After lunch, I’d planned to take Louie for a little ride out on the country lanes around the venue, but the carpark potholes showed me the ice and frost was still there, even in the sun, so I opted to stay safe and just walk him out around the venue outside in hand. At least in a hardcore carpark, there was some grip where it was icy. I hadn’t noticed, but our horsebox was parked in full sun, and it was still completely frozen!

I’d really wanted to hack out so I didn’t need to go back in the collecting ring that night to work him, but it worked out well and I did some flatwork and resisted the urge to jump this time! 

Philippa’s friend was staying in the wagon, as was her livery, so we decided, rather than eating at the hotel, we’d all eat together at Morris’s restaurant on-site, and the four of us (Andrew & I, and Philippa & her partner, Glyn) would head back to the hotel afterwards.

I ordered a Mozzarella sticks to start and a burger for main, and Andrew had the same starter with a tempura chicken main. See, it’s not your standard cheesy chips and a greasy frozen burger! I also had a couple of G&Ts with it!

Back at the hotel, I enjoyed a long soak in the hot bath and washed my hair. What a luxury compared to the usual horsey weekend away! I went to bed around 10.30pm, really looking forward to Saturday morning. 

With a few more horses to get ready, we ate breakfast at 7am and headed straight off to Morris. Quick muck out, groom Louie, and a course walk at 8.30am. First horse in was 9.30am, one of Philippa’s, so I had Louie ready to head into the collecting ring as she jumped her round. Louie warmed up great and was really keen to jump. One ahead of me was Philippa’s friend on her new horse, so I waited to go in behind them, filled with excitement!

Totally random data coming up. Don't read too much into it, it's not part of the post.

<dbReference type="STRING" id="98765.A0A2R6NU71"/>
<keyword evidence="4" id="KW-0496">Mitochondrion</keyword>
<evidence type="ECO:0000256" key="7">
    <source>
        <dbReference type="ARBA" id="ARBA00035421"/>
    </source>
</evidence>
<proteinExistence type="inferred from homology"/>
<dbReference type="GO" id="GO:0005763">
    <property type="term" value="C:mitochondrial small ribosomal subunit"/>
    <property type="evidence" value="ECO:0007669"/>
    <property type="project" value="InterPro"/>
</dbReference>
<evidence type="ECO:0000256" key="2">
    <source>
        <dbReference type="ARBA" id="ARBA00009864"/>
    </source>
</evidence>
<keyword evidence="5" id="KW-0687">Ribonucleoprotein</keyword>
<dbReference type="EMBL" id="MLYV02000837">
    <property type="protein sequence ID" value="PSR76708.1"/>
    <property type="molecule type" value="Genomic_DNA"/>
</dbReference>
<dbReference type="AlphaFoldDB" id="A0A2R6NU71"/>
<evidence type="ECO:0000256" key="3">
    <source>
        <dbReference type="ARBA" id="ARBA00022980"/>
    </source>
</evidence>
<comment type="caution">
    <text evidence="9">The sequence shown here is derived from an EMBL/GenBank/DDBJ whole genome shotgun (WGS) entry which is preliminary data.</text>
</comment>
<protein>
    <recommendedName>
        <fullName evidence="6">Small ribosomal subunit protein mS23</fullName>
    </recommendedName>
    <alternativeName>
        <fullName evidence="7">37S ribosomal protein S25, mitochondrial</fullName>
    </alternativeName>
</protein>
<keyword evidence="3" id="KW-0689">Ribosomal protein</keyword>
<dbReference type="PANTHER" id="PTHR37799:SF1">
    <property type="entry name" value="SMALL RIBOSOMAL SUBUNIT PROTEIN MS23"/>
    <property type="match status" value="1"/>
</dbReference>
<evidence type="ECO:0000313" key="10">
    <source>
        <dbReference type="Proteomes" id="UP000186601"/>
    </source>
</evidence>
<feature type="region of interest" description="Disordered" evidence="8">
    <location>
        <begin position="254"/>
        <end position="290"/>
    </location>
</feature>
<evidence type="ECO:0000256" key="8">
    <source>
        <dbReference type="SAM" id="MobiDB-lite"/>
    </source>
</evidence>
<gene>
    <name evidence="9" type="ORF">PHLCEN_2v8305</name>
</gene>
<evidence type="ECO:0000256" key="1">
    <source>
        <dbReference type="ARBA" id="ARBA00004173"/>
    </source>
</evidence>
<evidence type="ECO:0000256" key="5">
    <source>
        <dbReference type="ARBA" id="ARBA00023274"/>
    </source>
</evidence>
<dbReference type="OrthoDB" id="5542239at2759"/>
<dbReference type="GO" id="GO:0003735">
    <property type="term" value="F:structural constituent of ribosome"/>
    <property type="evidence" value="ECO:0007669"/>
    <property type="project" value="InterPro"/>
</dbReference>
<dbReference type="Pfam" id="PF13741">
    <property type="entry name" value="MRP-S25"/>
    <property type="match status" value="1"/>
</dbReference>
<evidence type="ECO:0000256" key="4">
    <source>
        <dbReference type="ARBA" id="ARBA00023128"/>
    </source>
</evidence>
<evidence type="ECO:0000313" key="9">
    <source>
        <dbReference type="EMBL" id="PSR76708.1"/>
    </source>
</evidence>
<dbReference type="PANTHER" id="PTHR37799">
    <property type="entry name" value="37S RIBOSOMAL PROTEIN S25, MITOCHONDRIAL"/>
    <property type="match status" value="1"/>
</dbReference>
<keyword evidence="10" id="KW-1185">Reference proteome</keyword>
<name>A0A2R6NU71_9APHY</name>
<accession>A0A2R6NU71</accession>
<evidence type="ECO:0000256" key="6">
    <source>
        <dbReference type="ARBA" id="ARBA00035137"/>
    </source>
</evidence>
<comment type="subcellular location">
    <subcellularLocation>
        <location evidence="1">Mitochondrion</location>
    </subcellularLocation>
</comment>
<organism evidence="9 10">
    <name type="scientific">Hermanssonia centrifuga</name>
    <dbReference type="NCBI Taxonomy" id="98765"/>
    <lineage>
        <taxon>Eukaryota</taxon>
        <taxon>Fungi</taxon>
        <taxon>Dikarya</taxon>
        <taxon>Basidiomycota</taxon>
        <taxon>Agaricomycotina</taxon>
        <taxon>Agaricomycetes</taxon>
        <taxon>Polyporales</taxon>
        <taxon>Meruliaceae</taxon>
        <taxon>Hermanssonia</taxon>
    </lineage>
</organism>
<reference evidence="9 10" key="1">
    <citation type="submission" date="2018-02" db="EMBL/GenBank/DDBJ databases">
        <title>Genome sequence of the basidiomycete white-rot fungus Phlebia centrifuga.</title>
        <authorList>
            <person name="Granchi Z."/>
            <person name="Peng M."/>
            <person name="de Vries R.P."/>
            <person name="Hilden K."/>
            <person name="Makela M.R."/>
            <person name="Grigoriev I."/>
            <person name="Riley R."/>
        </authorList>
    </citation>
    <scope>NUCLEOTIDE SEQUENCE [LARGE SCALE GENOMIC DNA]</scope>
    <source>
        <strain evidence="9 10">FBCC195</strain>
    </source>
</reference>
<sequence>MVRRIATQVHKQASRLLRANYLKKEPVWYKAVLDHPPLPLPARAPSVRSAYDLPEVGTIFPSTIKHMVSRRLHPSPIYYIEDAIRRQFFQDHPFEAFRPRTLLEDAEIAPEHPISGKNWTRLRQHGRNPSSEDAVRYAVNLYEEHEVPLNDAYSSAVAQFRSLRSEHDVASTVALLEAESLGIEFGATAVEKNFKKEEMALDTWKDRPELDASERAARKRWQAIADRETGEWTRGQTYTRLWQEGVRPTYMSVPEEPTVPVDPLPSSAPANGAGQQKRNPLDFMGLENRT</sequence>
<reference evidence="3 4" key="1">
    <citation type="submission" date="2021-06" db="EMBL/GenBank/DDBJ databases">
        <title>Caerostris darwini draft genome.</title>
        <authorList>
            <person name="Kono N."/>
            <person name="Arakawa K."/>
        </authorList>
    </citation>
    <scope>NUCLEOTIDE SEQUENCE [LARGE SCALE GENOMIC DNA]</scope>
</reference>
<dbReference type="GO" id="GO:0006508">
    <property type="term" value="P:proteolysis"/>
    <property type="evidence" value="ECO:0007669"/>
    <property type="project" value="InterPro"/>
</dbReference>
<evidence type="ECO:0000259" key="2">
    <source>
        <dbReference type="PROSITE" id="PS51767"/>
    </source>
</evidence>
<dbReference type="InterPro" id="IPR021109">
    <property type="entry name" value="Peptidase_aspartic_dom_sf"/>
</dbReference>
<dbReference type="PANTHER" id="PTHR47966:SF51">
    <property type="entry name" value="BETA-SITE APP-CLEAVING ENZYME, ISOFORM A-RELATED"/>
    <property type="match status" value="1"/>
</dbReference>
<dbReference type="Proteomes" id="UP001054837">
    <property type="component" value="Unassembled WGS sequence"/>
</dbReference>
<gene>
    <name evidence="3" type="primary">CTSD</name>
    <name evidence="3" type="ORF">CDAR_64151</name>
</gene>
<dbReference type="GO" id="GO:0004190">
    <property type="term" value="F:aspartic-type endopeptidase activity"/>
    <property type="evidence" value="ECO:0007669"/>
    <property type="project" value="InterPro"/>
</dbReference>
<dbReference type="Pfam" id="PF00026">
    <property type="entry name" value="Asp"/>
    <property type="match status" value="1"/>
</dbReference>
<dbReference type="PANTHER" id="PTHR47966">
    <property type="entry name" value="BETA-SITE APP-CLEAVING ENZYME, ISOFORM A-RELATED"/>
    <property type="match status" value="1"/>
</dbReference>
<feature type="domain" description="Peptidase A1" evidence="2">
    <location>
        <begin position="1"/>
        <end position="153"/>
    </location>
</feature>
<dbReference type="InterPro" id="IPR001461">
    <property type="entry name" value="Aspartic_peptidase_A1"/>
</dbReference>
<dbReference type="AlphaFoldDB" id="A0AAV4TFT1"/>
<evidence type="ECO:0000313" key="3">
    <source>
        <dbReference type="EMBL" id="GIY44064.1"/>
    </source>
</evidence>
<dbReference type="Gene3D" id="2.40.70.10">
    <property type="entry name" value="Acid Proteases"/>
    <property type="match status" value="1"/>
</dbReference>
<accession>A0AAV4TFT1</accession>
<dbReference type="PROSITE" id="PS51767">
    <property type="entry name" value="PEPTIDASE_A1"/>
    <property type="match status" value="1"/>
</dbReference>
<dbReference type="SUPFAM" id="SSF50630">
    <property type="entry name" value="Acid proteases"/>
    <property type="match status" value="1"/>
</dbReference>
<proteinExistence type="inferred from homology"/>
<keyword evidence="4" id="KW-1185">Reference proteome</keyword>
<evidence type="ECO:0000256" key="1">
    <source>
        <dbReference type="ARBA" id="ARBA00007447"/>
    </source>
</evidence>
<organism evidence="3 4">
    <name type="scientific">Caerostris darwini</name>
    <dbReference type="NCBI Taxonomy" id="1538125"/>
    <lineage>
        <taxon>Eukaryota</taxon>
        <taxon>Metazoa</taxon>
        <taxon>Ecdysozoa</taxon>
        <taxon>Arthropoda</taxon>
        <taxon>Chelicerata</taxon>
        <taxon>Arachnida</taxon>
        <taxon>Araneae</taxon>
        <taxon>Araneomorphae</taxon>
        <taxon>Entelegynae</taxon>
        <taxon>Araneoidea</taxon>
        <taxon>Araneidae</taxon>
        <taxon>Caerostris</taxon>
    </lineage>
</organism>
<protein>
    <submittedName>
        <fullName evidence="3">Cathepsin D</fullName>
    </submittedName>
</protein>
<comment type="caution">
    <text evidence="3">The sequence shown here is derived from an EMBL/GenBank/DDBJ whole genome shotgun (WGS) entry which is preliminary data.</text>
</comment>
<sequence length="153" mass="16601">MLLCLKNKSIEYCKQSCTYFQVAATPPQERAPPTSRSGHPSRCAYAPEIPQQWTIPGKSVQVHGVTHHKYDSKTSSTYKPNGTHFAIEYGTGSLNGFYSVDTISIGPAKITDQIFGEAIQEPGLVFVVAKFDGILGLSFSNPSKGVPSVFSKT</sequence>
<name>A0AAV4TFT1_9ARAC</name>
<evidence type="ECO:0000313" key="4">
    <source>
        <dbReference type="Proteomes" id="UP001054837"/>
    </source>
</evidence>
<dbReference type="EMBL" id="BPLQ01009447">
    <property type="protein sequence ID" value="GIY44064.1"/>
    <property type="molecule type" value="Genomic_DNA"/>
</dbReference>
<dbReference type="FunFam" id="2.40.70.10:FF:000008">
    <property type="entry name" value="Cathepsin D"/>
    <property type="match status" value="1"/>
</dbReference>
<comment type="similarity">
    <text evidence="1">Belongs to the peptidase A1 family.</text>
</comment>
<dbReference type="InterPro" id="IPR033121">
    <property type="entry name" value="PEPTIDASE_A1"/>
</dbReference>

I couldn’t believe what I was feeling. I’ve literally ALWAYS crapped myself before I showjump – before I go in the ring, and I even used to before training. But here, I just couldn’t wait to get in there! I knew I needed to keep a lid on my excitement and concentrate. My aim was to get around. Yes, after all the mishaps we’ve had over the year, that was the achievement to reach. 

It was me. I was full of determination. Here’s our 70cm Club class round.

OK, so maybe a little too full of determination. But we got around!

'Remember you have 45 seconds once the buzzer goes', I remembered Philippa saying. So I trotted around the opposite end of the arena, before cutting back across the diagonal and picking up canter to roll back to the first fence. I overshot the line a little, but brought him back straight, looked up over and beyond the fence, and keep kicking. There was no way I was going to be caught out by the first fence! YES, we were over, and onto the long dogleg to number two. He came in looking at the entrance and I drove with my seat – I definitely didn’t want a nap at the entrance! Onto the third which came up quite quickly, but he popped over!

Round the top end and across the diagonal for a small upright at four, before a right hand turn across the bottom to number five. There was a lot to look at from a reasonably short straight after the corner – flags hanging behind, bright wings and poles and two fillers underneath. I kicked as I came in. Wahoo, we were over! Look around to the right to come back across the diagonal in a two stride double. He was flying! 

At the top of a short distance was an upright at seven, with some tall lighthouse wings. Straight over, and I looked at number eight as I did…a lovely green oxer on the back wall. We came on a great stride and it was where the photographer was taking snaps. ‘Ooooh make this a good one’, I thought. Cue the pole being knocked! It was the ONLY pole we had. Damn, first chance at that sparkly hat had gone, and it probably would be a good photo either!

Onto fence nine, which was all the way around to the left and back up the arena on the diagonal in a five stride distance for nine and ten. Before right-handed back across a white oxer at 11, and a challenging dogleg line to the one stride double of 12a & b. We jumped straight through, and we came through the finish! BEAMING!

I was so thrilled with how it had gone! I entered the D&H 85cm National Amateur qualifier on a day ticket and couldn’t wait to go again. The course was the same so at least I didn’t need to worry about learning a new one, and we got ready for going in early to the class.